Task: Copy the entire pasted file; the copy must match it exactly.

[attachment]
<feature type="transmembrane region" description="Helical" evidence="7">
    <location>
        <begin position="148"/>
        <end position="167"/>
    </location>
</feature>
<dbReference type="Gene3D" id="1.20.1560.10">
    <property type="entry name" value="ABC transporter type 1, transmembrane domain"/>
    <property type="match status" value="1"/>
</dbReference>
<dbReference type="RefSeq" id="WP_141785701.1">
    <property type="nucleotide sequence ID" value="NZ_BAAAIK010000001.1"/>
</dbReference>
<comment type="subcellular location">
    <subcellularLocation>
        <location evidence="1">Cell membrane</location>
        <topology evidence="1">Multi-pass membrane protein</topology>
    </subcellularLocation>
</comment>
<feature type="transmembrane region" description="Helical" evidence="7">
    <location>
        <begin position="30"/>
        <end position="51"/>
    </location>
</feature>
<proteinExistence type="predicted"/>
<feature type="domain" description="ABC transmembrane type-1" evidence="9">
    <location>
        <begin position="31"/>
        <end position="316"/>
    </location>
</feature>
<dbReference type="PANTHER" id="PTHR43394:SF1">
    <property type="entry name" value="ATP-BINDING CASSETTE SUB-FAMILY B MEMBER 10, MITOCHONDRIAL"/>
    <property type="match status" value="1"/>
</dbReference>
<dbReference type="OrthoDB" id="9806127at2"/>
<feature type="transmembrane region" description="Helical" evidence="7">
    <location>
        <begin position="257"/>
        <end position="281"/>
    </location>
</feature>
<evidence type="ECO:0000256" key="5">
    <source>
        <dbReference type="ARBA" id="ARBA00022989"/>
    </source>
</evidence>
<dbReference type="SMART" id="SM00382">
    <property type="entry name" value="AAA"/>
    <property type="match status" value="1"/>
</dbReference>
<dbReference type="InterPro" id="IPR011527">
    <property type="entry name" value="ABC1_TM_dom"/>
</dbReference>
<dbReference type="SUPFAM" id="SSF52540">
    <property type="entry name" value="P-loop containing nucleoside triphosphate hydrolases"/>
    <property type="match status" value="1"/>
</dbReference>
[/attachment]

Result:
<feature type="transmembrane region" description="Helical" evidence="7">
    <location>
        <begin position="148"/>
        <end position="167"/>
    </location>
</feature>
<dbReference type="Gene3D" id="1.20.1560.10">
    <property type="entry name" value="ABC transporter type 1, transmembrane domain"/>
    <property type="match status" value="1"/>
</dbReference>
<dbReference type="RefSeq" id="WP_141785701.1">
    <property type="nucleotide sequence ID" value="NZ_BAAAIK010000001.1"/>
</dbReference>
<comment type="subcellular location">
    <subcellularLocation>
        <location evidence="1">Cell membrane</location>
        <topology evidence="1">Multi-pass membrane protein</topology>
    </subcellularLocation>
</comment>
<feature type="transmembrane region" description="Helical" evidence="7">
    <location>
        <begin position="30"/>
        <end position="51"/>
    </location>
</feature>
<proteinExistence type="predicted"/>
<feature type="domain" description="ABC transmembrane type-1" evidence="9">
    <location>
        <begin position="31"/>
        <end position="316"/>
    </location>
</feature>
<dbReference type="PANTHER" id="PTHR43394:SF1">
    <property type="entry name" value="ATP-BINDING CASSETTE SUB-FAMILY B MEMBER 10, MITOCHONDRIAL"/>
    <property type="match status" value="1"/>
</dbReference>
<dbReference type="OrthoDB" id="9806127at2"/>
<feature type="transmembrane region" description="Helical" evidence="7">
    <location>
        <begin position="257"/>
        <end position="281"/>
    </location>
</feature>
<evidence type="ECO:0000256" key="5">
    <source>
        <dbReference type="ARBA" id="ARBA00022989"/>
    </source>
</evidence>
<dbReference type="SMART" id="SM00382">
    <property type="entry name" value="AAA"/>
    <property type="match status" value="1"/>
</dbReference>
<dbReference type="InterPro" id="IPR011527">
    <property type="entry name" value="ABC1_TM_dom"/>
</dbReference>
<dbReference type="SUPFAM" id="SSF52540">
    <property type="entry name" value="P-loop containing nucleoside triphosphate hydrolases"/>
    <property type="match status" value="1"/>
</dbReference>